“There is no Plan B,” President Javier Milei tells The Wall Street Journal as his moves to privatize state companies and slash government jobs and spending are sparking inflation and protests.
Argentine President Javier Milei has promised to privatize state companies and slash jobs and spending, but his cuts might be painful for many Argentines. In an interview with WSJ Editor in Chief Emma Tucker, he outlined his plan to prevent an economic collapse. Photo: Tomás Ridilenir
BUENOS AIRES—Argentina’s new president, Javier Milei, says he is bringing a free-market revolution to the country’s long-troubled economy, cutting thousands of state jobs and slashing regulations on everything from divorce proceedings to the price of milk.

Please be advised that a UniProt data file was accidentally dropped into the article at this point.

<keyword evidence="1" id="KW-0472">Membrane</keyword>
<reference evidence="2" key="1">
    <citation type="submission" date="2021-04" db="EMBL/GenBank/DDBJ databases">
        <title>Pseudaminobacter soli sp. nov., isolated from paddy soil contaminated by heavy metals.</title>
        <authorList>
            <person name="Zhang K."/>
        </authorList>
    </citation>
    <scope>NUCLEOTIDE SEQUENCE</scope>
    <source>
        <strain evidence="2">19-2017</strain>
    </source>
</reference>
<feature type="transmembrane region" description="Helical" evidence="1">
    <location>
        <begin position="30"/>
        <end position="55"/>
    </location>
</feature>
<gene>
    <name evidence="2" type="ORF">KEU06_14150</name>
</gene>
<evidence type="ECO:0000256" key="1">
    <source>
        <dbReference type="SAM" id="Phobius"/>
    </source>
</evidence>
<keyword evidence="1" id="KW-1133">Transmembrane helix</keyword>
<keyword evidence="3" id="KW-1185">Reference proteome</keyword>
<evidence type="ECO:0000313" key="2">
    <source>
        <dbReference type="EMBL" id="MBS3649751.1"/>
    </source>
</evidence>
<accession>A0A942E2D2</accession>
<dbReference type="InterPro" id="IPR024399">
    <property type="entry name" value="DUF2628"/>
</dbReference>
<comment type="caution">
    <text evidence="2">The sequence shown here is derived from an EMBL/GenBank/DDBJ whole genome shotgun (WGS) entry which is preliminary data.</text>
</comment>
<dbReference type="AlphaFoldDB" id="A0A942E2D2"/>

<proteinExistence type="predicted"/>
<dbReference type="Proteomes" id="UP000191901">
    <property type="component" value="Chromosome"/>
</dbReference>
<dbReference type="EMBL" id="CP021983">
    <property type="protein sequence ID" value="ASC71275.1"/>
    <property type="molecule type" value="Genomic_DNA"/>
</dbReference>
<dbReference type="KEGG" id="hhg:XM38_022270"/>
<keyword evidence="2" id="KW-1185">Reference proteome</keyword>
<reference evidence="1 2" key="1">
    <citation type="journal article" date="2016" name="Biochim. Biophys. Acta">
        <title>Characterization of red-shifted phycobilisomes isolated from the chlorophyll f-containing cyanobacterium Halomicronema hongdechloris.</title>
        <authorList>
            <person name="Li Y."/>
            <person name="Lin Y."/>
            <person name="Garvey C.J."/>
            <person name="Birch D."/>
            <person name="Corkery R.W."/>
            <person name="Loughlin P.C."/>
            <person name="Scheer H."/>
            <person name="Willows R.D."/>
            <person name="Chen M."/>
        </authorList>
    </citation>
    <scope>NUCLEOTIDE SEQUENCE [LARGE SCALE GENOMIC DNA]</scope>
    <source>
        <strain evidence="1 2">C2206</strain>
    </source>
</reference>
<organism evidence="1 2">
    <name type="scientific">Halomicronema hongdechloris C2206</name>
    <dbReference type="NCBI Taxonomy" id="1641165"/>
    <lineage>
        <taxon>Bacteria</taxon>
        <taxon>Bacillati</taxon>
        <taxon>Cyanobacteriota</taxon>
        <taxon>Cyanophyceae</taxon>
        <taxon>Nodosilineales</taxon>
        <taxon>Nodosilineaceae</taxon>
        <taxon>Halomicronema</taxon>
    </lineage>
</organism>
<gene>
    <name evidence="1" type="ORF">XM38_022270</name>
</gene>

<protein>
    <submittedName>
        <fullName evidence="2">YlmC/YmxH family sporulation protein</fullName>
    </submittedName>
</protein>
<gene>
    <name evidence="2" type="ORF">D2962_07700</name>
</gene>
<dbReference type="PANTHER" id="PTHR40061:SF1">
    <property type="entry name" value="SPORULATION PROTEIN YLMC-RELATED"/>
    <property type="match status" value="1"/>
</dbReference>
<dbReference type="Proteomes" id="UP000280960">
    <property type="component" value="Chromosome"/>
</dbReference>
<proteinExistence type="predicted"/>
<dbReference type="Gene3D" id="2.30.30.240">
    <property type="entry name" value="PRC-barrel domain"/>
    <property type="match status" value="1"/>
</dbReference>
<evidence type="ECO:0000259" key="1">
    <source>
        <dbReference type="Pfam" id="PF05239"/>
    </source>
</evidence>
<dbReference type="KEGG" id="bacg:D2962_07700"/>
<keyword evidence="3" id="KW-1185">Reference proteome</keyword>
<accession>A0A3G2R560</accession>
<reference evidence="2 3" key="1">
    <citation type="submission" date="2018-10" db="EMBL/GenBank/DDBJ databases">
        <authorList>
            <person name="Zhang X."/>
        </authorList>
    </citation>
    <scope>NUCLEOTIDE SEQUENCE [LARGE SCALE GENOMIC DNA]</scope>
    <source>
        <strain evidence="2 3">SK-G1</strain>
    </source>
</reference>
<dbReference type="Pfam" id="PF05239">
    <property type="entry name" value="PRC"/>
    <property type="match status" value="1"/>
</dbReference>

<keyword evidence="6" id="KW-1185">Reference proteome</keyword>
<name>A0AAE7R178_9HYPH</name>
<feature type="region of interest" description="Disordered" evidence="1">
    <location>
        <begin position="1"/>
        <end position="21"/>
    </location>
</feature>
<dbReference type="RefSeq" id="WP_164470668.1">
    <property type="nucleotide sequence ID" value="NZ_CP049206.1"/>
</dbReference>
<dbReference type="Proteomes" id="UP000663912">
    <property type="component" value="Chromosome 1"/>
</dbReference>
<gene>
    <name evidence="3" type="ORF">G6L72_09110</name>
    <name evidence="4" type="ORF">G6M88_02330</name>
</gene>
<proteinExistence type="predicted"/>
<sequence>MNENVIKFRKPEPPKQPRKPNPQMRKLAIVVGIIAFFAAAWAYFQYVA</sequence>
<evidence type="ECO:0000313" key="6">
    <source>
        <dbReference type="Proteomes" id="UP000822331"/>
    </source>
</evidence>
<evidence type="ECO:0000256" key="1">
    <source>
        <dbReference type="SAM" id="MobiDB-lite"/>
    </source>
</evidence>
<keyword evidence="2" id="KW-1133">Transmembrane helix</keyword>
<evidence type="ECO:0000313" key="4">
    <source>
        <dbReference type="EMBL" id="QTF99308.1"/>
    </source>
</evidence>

But after less than two months at the helm of Latin America’s third-largest economy, the self-described anarcho-capitalist is already facing off against opponents in the streets and in Congress, where some of his overhauls have already been derailed. Its inflation rate is now the world’s highest, surpassing even Venezuela’s.
In an interview with The Wall Street Journal, Milei said he wouldn’t waver from his campaign promise to shake up the state-controlled economy, despite the acute short-term economic pain it will bring.
“There is no Plan B,” Milei said Tuesday at Casa Rosada, the pink-colored presidential palace in downtown Buenos Aires. “There is no room for feelings, for emotions. I can’t afford that luxury. There are 47 million people waiting for answers.”
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